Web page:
Countries have varying capacities or resilience to adapt to the challenges posed by climate change. As one would expect, the richer/developed nations are better positioned to withstand the impacts of climate change largely due to the technological advancements, or what we call as adoption of new technologies to reduce the impacts of climate change. It must be noted though while climate change is expected to affect the poorer nations most, the richer nations are not insulated from extreme weather events (as we have currently seen in North America and Southern Europe with the heatwaves and wildfires).

With regards to the adaptive capacity of richer nations, take for example agriculture. Droughts and heatwaves can have devasting impacts on agriculture. Developed nations are better equipped with irrigation facilities (e.g., the USA) to mitigate the impacts of warmer temperatures and dry conditions. Similarly, a larger proportion of their population has access to air conditioning and better healthcare compared to the masses in the poorer nations where people are also often compelled to earn their livelihood by working more in harsher outdoor conditions. Developed nations are also better equipped to avoid power blackouts when the demand for cooling increases during heatwaves for instance.

 Let’s talk about climate conflict and climate migration, a relatively new buzzword often encountered in news media. What exactly are these two and what kind of danger are we talking about here?

Climate migration and conflict are quite interconnected. For instance, consider a situation first within a country that has multiple ethnic tribes and disparity in income due to heterogeneity in natural resources such as agricultural productivity. With climate change, there can be prolonged droughts or conversely frequent flooding events that put severe pressure on the resources and income of a particular ethnic tribe in that country. In search of a better pasture or necessities such as drinking water etc., these people then migrate to another region where climate change has had a lesser impact. This can give rise to tensions within a country resulting in a potential internal conflict. Similarly, two bordering nations sharing common natural resources (such as rivers/lakes) can also feel the burden of depleting resources resulting in a mass exodus of people from either side triggering cross-border conflicts. With climate change and the associated increase in the frequency and magnitude of weather extremes, both inter- and cross-boundary conflicts especially in poorer regions of Africa are possible.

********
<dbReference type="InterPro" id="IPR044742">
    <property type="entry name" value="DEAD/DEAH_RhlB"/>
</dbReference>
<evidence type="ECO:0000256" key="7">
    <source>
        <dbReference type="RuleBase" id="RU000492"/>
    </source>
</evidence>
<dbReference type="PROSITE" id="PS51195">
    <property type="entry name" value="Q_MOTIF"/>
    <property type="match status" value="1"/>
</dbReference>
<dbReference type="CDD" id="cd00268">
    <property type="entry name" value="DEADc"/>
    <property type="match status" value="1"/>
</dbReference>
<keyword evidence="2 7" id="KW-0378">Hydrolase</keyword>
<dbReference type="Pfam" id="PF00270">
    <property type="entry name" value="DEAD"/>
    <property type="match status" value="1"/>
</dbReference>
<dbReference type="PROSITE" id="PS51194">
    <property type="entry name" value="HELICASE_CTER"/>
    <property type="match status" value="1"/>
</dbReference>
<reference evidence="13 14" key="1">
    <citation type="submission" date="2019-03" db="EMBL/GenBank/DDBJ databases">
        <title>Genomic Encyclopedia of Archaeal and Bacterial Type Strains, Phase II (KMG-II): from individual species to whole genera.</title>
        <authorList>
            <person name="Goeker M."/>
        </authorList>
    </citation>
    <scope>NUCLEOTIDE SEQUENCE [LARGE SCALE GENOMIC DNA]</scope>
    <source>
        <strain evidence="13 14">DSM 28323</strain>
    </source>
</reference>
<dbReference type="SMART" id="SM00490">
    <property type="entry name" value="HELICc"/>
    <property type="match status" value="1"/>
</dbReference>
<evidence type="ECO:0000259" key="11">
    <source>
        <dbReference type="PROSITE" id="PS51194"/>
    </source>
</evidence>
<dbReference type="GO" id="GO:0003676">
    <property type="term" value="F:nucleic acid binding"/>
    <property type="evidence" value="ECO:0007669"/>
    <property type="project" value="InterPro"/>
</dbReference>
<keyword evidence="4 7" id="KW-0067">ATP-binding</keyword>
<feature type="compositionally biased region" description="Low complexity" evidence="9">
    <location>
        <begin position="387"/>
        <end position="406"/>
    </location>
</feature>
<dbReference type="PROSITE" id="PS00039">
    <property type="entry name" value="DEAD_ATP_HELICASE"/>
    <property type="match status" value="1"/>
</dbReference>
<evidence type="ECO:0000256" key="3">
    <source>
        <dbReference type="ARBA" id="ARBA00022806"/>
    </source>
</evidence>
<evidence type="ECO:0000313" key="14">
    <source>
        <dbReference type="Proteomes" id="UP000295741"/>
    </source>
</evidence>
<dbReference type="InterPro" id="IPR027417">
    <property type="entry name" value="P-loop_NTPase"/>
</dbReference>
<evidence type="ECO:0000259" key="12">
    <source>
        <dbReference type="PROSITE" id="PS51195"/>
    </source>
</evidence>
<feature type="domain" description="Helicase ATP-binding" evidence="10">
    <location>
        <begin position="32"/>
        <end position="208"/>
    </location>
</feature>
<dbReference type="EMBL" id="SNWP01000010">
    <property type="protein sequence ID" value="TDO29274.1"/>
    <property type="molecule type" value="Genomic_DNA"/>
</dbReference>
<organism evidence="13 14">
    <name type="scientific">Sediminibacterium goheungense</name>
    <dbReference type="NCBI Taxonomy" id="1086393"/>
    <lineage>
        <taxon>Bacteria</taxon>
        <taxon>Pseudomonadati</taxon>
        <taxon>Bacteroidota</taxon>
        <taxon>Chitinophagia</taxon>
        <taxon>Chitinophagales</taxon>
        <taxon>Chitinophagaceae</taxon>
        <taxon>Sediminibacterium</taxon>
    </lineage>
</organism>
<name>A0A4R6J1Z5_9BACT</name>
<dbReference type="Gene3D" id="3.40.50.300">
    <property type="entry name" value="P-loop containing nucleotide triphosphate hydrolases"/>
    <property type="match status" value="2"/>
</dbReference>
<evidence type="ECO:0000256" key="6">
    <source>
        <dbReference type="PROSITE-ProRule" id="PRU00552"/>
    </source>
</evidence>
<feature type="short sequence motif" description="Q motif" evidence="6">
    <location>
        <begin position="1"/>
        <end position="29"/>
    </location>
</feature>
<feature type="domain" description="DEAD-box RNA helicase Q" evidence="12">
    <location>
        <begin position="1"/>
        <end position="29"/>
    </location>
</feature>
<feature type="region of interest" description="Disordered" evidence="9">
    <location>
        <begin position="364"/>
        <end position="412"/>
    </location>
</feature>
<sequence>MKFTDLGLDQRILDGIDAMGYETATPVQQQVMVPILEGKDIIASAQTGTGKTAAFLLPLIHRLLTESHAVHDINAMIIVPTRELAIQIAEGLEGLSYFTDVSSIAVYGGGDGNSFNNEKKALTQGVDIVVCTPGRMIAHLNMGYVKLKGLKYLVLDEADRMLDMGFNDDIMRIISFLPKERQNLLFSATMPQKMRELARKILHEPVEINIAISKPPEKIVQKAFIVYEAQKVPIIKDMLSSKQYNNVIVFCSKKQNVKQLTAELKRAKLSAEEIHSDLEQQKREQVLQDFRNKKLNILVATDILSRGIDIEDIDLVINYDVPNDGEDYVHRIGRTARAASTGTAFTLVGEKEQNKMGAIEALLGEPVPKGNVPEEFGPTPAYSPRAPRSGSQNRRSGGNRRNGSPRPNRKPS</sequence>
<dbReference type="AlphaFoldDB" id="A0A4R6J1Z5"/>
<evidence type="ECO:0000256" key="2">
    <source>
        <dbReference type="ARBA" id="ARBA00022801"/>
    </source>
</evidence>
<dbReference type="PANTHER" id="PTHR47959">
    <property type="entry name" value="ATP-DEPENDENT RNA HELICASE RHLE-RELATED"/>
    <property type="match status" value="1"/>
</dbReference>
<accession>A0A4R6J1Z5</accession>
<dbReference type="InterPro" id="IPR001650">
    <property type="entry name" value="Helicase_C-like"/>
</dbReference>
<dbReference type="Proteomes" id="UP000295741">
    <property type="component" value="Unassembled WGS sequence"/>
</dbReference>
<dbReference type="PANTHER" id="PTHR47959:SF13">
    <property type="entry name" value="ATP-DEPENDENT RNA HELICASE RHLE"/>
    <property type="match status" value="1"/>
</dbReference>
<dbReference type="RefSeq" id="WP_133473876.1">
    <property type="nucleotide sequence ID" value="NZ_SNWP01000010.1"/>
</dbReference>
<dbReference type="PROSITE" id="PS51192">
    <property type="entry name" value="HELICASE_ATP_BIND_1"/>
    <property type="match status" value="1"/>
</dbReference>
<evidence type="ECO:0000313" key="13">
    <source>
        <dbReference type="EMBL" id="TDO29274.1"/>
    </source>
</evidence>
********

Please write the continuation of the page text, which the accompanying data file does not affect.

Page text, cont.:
Finally, another area of concern in recent years especially for the younger generation, has been climate anxiety or mental health due to climate extremes. Are these important to address?

Research on climate change and mental health shows increasing evidence that extreme weather events — which are becoming more frequent and intense under a changing climate — can trigger post-traumatic stress disorder (PTSD), anxiety, depression, grief, trauma, recovery fatigue, and even substance abuse and suicidal ideation.

The younger generation in particular is quite concerned as to how climate change can impact our planet in the coming decades. Those who directly depend on sectors most affected by climate change (e.g., agriculture) are also showing anxiety (labelled as climate anxiety). Then, of course, there are people who have lost their properties for instance as a result of cyclones, floods or wildfires. Studies are also showing increase in anxiety-related hospital admissions during heatwaves. Mental health experts have highlighted these as important issues to address as we enter an era of increasing direct and indirect impacts of climate change.

Dr. Dilnaz Boga is a professor, freelance journalist, filmmaker, and researcher based in Mumbai. As a journalist, for over two decades, she has written and taken photographs for The Guardian, L’Humanite, Al Jazeera, Frai, Dawn, New Internationalist, Asia Sentinel, Himal, IndiaSpend, Hindu Business Lineand The Hindustan Times. In 2019, Dilnaz completed her Ph.D. at the Tata Institute of Social Sciences on the local, national, and international media’s coverage of Kashmir from 1990 to 2010, and has been teaching journalism.